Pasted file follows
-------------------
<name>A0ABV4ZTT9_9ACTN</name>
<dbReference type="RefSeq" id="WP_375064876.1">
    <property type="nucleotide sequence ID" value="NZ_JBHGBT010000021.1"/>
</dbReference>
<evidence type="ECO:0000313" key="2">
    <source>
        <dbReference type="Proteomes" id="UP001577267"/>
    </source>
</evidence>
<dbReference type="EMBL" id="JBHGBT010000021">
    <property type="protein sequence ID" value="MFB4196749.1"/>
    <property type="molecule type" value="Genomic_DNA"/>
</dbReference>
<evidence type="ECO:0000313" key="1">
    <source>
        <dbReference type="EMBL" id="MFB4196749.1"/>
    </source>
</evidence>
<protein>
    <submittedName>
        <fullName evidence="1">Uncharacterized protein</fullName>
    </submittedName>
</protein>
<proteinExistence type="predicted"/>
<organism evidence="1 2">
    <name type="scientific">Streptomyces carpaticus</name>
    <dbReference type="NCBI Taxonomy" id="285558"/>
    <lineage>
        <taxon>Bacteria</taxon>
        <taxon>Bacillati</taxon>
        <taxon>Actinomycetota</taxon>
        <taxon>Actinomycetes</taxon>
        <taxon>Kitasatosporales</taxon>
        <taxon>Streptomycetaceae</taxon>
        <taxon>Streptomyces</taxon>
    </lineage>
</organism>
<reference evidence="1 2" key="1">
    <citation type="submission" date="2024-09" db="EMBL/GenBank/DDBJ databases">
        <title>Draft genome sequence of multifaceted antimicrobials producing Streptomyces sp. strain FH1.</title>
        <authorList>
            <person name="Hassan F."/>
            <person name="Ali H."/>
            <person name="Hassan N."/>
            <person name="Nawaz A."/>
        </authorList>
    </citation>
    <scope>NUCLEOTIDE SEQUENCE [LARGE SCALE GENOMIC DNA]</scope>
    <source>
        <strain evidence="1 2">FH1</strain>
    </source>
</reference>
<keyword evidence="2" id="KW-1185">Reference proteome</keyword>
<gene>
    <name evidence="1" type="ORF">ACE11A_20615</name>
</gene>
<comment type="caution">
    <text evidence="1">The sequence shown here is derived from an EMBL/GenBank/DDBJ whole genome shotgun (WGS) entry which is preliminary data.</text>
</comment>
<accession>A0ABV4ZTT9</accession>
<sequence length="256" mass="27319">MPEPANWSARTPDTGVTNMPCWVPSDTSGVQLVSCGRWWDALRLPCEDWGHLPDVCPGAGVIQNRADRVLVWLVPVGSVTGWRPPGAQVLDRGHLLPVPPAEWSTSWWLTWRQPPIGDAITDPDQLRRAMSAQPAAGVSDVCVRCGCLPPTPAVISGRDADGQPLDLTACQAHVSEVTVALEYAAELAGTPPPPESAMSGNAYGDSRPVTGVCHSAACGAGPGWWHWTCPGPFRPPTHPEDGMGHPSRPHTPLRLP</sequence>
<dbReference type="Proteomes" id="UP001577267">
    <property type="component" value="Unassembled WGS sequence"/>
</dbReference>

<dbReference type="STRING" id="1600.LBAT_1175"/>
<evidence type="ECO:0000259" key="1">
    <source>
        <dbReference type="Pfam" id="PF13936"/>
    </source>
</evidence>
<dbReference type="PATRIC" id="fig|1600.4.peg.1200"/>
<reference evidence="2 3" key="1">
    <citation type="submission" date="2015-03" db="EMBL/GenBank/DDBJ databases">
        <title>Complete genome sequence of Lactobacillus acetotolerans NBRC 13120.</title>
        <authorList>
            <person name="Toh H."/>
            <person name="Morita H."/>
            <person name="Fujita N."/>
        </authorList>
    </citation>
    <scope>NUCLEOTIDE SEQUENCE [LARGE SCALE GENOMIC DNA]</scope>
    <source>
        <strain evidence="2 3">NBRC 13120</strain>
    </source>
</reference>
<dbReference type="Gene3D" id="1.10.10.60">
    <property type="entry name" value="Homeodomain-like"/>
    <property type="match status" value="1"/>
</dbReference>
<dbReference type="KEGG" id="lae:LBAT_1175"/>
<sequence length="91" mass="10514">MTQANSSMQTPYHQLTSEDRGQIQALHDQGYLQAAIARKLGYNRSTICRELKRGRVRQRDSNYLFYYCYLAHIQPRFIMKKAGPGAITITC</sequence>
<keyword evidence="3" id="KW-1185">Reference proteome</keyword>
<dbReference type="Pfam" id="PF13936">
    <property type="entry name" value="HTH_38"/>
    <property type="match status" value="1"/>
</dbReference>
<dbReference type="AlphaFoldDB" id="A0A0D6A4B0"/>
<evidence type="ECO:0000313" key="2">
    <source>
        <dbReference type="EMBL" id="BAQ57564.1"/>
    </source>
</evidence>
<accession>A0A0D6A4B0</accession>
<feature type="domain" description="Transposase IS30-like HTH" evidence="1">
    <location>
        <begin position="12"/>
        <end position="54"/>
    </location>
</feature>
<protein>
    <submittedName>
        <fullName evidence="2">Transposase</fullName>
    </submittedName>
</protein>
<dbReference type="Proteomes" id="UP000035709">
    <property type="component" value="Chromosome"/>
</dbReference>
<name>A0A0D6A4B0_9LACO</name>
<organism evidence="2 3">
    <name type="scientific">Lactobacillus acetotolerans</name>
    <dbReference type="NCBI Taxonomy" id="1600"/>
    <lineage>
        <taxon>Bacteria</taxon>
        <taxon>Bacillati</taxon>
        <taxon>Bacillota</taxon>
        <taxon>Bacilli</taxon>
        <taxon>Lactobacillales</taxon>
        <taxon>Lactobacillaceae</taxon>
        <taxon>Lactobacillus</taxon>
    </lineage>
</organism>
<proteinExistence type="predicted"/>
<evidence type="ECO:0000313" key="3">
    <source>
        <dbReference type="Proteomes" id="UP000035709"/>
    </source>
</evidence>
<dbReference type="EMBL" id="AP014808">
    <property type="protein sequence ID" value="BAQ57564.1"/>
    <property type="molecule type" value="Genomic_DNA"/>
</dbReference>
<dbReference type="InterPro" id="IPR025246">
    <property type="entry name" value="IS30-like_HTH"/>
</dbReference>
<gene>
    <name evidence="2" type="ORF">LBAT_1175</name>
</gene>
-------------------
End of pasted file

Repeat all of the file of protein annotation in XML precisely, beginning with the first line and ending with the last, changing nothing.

<name>A0ABV4ZTT9_9ACTN</name>
<dbReference type="RefSeq" id="WP_375064876.1">
    <property type="nucleotide sequence ID" value="NZ_JBHGBT010000021.1"/>
</dbReference>
<evidence type="ECO:0000313" key="2">
    <source>
        <dbReference type="Proteomes" id="UP001577267"/>
    </source>
</evidence>
<dbReference type="EMBL" id="JBHGBT010000021">
    <property type="protein sequence ID" value="MFB4196749.1"/>
    <property type="molecule type" value="Genomic_DNA"/>
</dbReference>
<evidence type="ECO:0000313" key="1">
    <source>
        <dbReference type="EMBL" id="MFB4196749.1"/>
    </source>
</evidence>
<protein>
    <submittedName>
        <fullName evidence="1">Uncharacterized protein</fullName>
    </submittedName>
</protein>
<proteinExistence type="predicted"/>
<organism evidence="1 2">
    <name type="scientific">Streptomyces carpaticus</name>
    <dbReference type="NCBI Taxonomy" id="285558"/>
    <lineage>
        <taxon>Bacteria</taxon>
        <taxon>Bacillati</taxon>
        <taxon>Actinomycetota</taxon>
        <taxon>Actinomycetes</taxon>
        <taxon>Kitasatosporales</taxon>
        <taxon>Streptomycetaceae</taxon>
        <taxon>Streptomyces</taxon>
    </lineage>
</organism>
<reference evidence="1 2" key="1">
    <citation type="submission" date="2024-09" db="EMBL/GenBank/DDBJ databases">
        <title>Draft genome sequence of multifaceted antimicrobials producing Streptomyces sp. strain FH1.</title>
        <authorList>
            <person name="Hassan F."/>
            <person name="Ali H."/>
            <person name="Hassan N."/>
            <person name="Nawaz A."/>
        </authorList>
    </citation>
    <scope>NUCLEOTIDE SEQUENCE [LARGE SCALE GENOMIC DNA]</scope>
    <source>
        <strain evidence="1 2">FH1</strain>
    </source>
</reference>
<keyword evidence="2" id="KW-1185">Reference proteome</keyword>
<gene>
    <name evidence="1" type="ORF">ACE11A_20615</name>
</gene>
<comment type="caution">
    <text evidence="1">The sequence shown here is derived from an EMBL/GenBank/DDBJ whole genome shotgun (WGS) entry which is preliminary data.</text>
</comment>
<accession>A0ABV4ZTT9</accession>
<sequence length="256" mass="27319">MPEPANWSARTPDTGVTNMPCWVPSDTSGVQLVSCGRWWDALRLPCEDWGHLPDVCPGAGVIQNRADRVLVWLVPVGSVTGWRPPGAQVLDRGHLLPVPPAEWSTSWWLTWRQPPIGDAITDPDQLRRAMSAQPAAGVSDVCVRCGCLPPTPAVISGRDADGQPLDLTACQAHVSEVTVALEYAAELAGTPPPPESAMSGNAYGDSRPVTGVCHSAACGAGPGWWHWTCPGPFRPPTHPEDGMGHPSRPHTPLRLP</sequence>
<dbReference type="Proteomes" id="UP001577267">
    <property type="component" value="Unassembled WGS sequence"/>
</dbReference>

<dbReference type="STRING" id="1600.LBAT_1175"/>
<evidence type="ECO:0000259" key="1">
    <source>
        <dbReference type="Pfam" id="PF13936"/>
    </source>
</evidence>
<dbReference type="PATRIC" id="fig|1600.4.peg.1200"/>
<reference evidence="2 3" key="1">
    <citation type="submission" date="2015-03" db="EMBL/GenBank/DDBJ databases">
        <title>Complete genome sequence of Lactobacillus acetotolerans NBRC 13120.</title>
        <authorList>
            <person name="Toh H."/>
            <person name="Morita H."/>
            <person name="Fujita N."/>
        </authorList>
    </citation>
    <scope>NUCLEOTIDE SEQUENCE [LARGE SCALE GENOMIC DNA]</scope>
    <source>
        <strain evidence="2 3">NBRC 13120</strain>
    </source>
</reference>
<dbReference type="Gene3D" id="1.10.10.60">
    <property type="entry name" value="Homeodomain-like"/>
    <property type="match status" value="1"/>
</dbReference>
<dbReference type="KEGG" id="lae:LBAT_1175"/>
<sequence length="91" mass="10514">MTQANSSMQTPYHQLTSEDRGQIQALHDQGYLQAAIARKLGYNRSTICRELKRGRVRQRDSNYLFYYCYLAHIQPRFIMKKAGPGAITITC</sequence>
<keyword evidence="3" id="KW-1185">Reference proteome</keyword>
<dbReference type="Pfam" id="PF13936">
    <property type="entry name" value="HTH_38"/>
    <property type="match status" value="1"/>
</dbReference>
<dbReference type="AlphaFoldDB" id="A0A0D6A4B0"/>
<evidence type="ECO:0000313" key="2">
    <source>
        <dbReference type="EMBL" id="BAQ57564.1"/>
    </source>
</evidence>
<accession>A0A0D6A4B0</accession>
<feature type="domain" description="Transposase IS30-like HTH" evidence="1">
    <location>
        <begin position="12"/>
        <end position="54"/>
    </location>
</feature>
<protein>
    <submittedName>
        <fullName evidence="2">Transposase</fullName>
    </submittedName>
</protein>
<dbReference type="Proteomes" id="UP000035709">
    <property type="component" value="Chromosome"/>
</dbReference>
<name>A0A0D6A4B0_9LACO</name>
<organism evidence="2 3">
    <name type="scientific">Lactobacillus acetotolerans</name>
    <dbReference type="NCBI Taxonomy" id="1600"/>
    <lineage>
        <taxon>Bacteria</taxon>
        <taxon>Bacillati</taxon>
        <taxon>Bacillota</taxon>
        <taxon>Bacilli</taxon>
        <taxon>Lactobacillales</taxon>
        <taxon>Lactobacillaceae</taxon>
        <taxon>Lactobacillus</taxon>
    </lineage>
</organism>
<proteinExistence type="predicted"/>
<evidence type="ECO:0000313" key="3">
    <source>
        <dbReference type="Proteomes" id="UP000035709"/>
    </source>
</evidence>
<dbReference type="EMBL" id="AP014808">
    <property type="protein sequence ID" value="BAQ57564.1"/>
    <property type="molecule type" value="Genomic_DNA"/>
</dbReference>
<dbReference type="InterPro" id="IPR025246">
    <property type="entry name" value="IS30-like_HTH"/>
</dbReference>
<gene>
    <name evidence="2" type="ORF">LBAT_1175</name>
</gene>